Under the sun, a group of apprentice market gardeners spread microorganisms capable of fixing nitrogen from the air and mineral salts in the soil. All are dressed in red and green T-shirts in the colors of Songhai, on which there is an eagle, symbol of the center, and a slogan: “Africa raises its head”.

In 2011, Hubert Wiwédé Dansou was still among them. Today, it has an agro-pastoral farm of 2,126 square meters, the Jardin des Béatitudes, which combines market gardening, fish farming, rabbit farming and pigsties. Since his cucumbers are prized locally, Hubert plans to expand the area of ​​his farm and then welcome other young people to train them in agricultural techniques and management.

Songhai, the great Beninese school of farmer-entrepreneurs, is an hour away, near Porto-Novo. It is at the exit of the capital, on a hectare of bad land, that the Dominican priest Godfrey Nzamujo opened his “mother farm” in 1985. Thirty years later, it spans more than 22 hectares and looks like American-style campus.

image: http://s1.lemde.fr/image/2015/10/08/768oquer0/4784988_6_a285_hubert-wiwede-dansou-fait-partie-des-3370_6bb3c789e4100adbe7388cc9fa5965af.jpg
Hubert Wiwédé Dansou is one of the 3,370 people trained by the Songhaï center. He then opened his farm “the garden of the Beatitudes”, which combines market gardening, fish farming, rabbit farming and pigsty.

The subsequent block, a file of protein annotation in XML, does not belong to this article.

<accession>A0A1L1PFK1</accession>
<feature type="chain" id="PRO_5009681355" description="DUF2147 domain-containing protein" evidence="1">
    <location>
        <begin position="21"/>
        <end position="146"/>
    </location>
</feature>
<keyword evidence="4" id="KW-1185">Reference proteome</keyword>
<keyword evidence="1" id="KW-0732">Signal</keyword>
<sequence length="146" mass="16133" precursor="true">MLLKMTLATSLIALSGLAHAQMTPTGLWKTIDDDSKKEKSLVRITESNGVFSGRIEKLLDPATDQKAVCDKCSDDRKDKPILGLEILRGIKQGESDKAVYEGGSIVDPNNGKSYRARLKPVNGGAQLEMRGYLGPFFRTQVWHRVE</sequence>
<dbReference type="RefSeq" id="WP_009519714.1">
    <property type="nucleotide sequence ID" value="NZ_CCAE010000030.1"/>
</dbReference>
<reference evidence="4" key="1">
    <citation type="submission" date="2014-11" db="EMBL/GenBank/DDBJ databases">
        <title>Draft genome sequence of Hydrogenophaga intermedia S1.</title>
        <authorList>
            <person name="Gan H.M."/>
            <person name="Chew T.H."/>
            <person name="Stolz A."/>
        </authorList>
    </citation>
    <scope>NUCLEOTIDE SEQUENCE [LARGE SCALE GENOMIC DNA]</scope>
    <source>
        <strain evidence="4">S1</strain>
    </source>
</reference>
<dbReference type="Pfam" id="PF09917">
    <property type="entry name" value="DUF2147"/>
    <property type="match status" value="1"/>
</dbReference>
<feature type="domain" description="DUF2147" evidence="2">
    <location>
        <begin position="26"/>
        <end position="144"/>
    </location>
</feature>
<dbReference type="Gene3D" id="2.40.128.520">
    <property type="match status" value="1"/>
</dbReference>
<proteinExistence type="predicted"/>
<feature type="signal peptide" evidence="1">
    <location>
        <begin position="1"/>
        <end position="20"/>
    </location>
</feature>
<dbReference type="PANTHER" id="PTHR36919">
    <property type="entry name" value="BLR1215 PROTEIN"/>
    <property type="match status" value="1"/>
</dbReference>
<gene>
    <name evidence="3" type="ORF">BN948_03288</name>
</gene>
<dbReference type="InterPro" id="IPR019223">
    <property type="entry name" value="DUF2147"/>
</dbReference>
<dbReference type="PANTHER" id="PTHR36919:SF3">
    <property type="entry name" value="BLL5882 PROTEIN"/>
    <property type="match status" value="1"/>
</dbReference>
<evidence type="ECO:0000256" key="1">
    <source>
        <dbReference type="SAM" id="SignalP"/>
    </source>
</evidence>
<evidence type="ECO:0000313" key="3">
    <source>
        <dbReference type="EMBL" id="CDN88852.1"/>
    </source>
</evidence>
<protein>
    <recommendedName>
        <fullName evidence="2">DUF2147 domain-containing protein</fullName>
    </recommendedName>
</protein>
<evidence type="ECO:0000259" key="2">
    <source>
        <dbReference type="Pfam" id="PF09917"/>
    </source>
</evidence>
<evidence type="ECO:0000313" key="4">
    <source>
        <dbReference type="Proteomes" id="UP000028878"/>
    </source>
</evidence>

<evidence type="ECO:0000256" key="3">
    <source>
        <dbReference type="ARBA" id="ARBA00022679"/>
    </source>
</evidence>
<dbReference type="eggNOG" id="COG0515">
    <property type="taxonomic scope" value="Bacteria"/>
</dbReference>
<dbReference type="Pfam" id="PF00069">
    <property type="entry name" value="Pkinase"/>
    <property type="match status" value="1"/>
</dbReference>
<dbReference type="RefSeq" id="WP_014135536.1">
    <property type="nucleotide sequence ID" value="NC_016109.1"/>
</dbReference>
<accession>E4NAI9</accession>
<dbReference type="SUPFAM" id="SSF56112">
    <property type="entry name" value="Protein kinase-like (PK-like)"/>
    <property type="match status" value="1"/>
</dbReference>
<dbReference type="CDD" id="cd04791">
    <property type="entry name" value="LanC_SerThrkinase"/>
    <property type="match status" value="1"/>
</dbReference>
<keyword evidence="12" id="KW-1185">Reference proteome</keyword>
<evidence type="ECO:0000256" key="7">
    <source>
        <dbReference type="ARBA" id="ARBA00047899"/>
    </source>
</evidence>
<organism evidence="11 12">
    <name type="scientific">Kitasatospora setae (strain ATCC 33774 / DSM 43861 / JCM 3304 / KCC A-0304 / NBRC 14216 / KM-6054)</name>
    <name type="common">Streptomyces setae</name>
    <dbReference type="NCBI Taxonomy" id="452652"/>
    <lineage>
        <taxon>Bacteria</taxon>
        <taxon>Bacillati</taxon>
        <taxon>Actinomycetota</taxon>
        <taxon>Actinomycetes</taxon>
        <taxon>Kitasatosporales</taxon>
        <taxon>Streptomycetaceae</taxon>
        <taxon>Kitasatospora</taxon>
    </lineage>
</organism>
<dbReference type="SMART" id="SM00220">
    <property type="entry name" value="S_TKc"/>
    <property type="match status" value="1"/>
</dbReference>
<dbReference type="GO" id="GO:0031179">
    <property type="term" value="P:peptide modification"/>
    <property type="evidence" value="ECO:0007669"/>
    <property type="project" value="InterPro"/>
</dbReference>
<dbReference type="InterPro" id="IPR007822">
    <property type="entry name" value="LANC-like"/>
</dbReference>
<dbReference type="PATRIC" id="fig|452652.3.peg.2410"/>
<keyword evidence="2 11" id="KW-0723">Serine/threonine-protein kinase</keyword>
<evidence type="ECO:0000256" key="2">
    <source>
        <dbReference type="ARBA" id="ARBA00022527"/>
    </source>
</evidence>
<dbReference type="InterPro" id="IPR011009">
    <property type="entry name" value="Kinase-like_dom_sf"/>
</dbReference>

Hubert Wiwédé Dansou is one of the 3,370 people trained by the Songhaï center. He then opened his farm “the Garden of Beatitudes”, which combines market gardening, fish farming, rabbit farming and pigsty. Credit: Benjamin Polle
Since 1989, 3,370 men and women aged 18 to 35 have graduated from a 30-month course, free for Beninese and costing between 40,000 and 135,000 CFA francs per month (from 60 to 260 euros ) for the others. Each year, 320 new students are recruited, and 550 Africans welcomed for 3 to 6 months for training in farm management or new agricultural techniques. Like Hubert Wiwédé Dansou, 1,770 are self-employed, 12% of whom are women. Encouraging figures when almost one in four people are hungry in sub-Saharan Africa, paradoxically a majority of peasants. “Compared to other agricultural schools in the country, Songhai is at the forefront and enjoys enormous visibility, which Godfrey Nzamujo, a charismatic character, knows how to maintain,” analyzes a Beninese expert.

No wonder, then, that the new prime minister, Lionel Zinzou, chose Songhai for one of his first official visits. On June 27, 2015, he defended the project to promote agricultural entrepreneurship, a national replica of the Songhai model promised by the President of the Republic, Thomas Boni Yayi, who completed his second and last mandate in 2016. At one year As of the end of the program, only two of the eleven agroecological zones planned have emerged. But the pace “will accelerate,” assured Lionel Zinzou.

Read also: “Songhai is a project for a new African society”